Lot 3483 - A189 PostWar & Contemporary - samedi, 29. juin 2019, 14h00
This work is registered in the Archivio Piero Dorazio, Milan, with a photo certificate dating 19 February 2019. We thank the Archivio Piero Dorazio for their kind support.
- Purchased around 1962 when the work was executed, since then private collection Switzerlnd.
- By descent to the present owner, also private collection Switzerland.
Piero Dorazio was born in Rome in 1927. His interest in art was awoken during his grammar school years, when he accompanied his classmate to the studio of his father, the painter Aldo Bandinelli. He started with architecture studies at La Sapienza, which he abandoned quite quickly in order to form the groups “Ariete” and “Arte Sociale with other young artists. In 1947 along with Carla Accardi, Giulio Turcato and others, he formed the group “Forma 1”. Time and again Dorazio sought to join forces with other artists in order to develop his ideas and put them into practice. His life as citizen of the world took off when he received a scholarship from the École Nationale Supérieure des Beaux-Arts in Paris, where he studied from 1947until 1949. He was in touch with Jean Arp, Alberto Magnelli, Fernand Léger and Georges Braque.
Inspiring times were to come: in 1948 he exhibited for the first time in Paris and Rome, and together with Ettore Sottsass he was part of the two-man exhibition “Arte Astrata” in Rome. In 1950 he opened a book shop with gallery in Rome called “L’Age d’Or”, where he offered avant-garde books as well as organising abstract art exhibitions, which brought him further success. In 1951 with Alberto Burri and Ettore Colla he founded “Fondazione Origine”, before receiving an invitation in 1953 from Harvard University to hold a seminar there. He keenly accepted this invitation since he was always striving to gather new ideas. He moved to New York where he made the acquaintance of contemporary American artists, as well as the leading personalities of Abstract Expressionism such as Barnett Newmann, Robert Motherwell and Mark Rothko. In 1963 he received a teaching assignment at the University of Pennsylvania, where over the next 10 years he restructured the faculty of fine arts and taught there. In 1968 he was made professor. Piero Dorazio wrote countless texts on art theory and art criticism and examined the modern masters at great length, but finally found his own way towards Concrete Art. During his time at the University, the artist kept a studio in New York, where he produced his first compositions of strips of colour, which were to characterise his work from then onwards.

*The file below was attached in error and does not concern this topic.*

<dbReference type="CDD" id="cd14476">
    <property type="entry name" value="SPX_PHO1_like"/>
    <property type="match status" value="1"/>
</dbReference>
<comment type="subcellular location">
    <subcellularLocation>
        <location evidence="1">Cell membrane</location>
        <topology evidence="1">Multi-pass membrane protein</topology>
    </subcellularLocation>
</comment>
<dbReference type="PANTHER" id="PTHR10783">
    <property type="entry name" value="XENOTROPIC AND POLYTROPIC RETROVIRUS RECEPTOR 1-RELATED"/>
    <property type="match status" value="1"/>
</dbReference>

His previous efforts to consolidate his style suddenly came to a head at a particular point in time. His style can be defined as a structured rhythm, which does not seek a perfect geometrical construction, but pursues the phenomena of light and colour in energy-laden overlapping lines. He combines both spontaneity and controlled painting, whereby a wonderful modulated rhythm prevails in his works.
The two works offered here at auction from the 1960s (Lot 3404 and 3483), which are completly different in their composition, are good illustrations of this geometrically ordered artistic freedom: the overlapping and interaction of the intersecting coloured lines produce a relief-like structure. This structure either seeks in vain to cover the light of the background, or the glow of the background colour manages to work its way through the mesh of lines. The essentially geometric grid pattern is combined into a lively, vibrating and rhythmic whole, which he himself summed up in the following sentence: “The art of painting is not aimed at the more or less ingenious fabrication of images, but at the search for those key elements of visual perception that create a way of seeing and understanding those images.” (Piero Dorazio, Cui prodest, 1967).
Piero Dorazio took part in documenta in Kassel for two years in a row and received the Prix Kandinsky in 1961. In 1974 he made his home in an abandoned former monastery in Umbria, where he lived and worked until his death in 2005. There he found the peace and the space to put his artistic ideas into practice. He regularly travelled to the island of Rhodes in order to gather inspiration and record particular qualities of light, which served as an important stimulus for many of his paintings.
As the Basel-based philosopher and art historian Gottfried Boehm noted, the aim of the pictorial structure is “that we are confronted with such an overabundance of optical signals, that the eye can no longer confirm particular details ….but perceives the energy which is activated by the many contrasts. One can also therefore say that Piero Dorazio’s pictures are pure energy. They give the viewer their strength.” (from: www.galeriewilmsen.com, Biografie Piero Dorazio).
CHF 30 000 / 40 000 | (€ 30 930 / 41 240)
Vendu pour CHF 88 140 (frais inclus)
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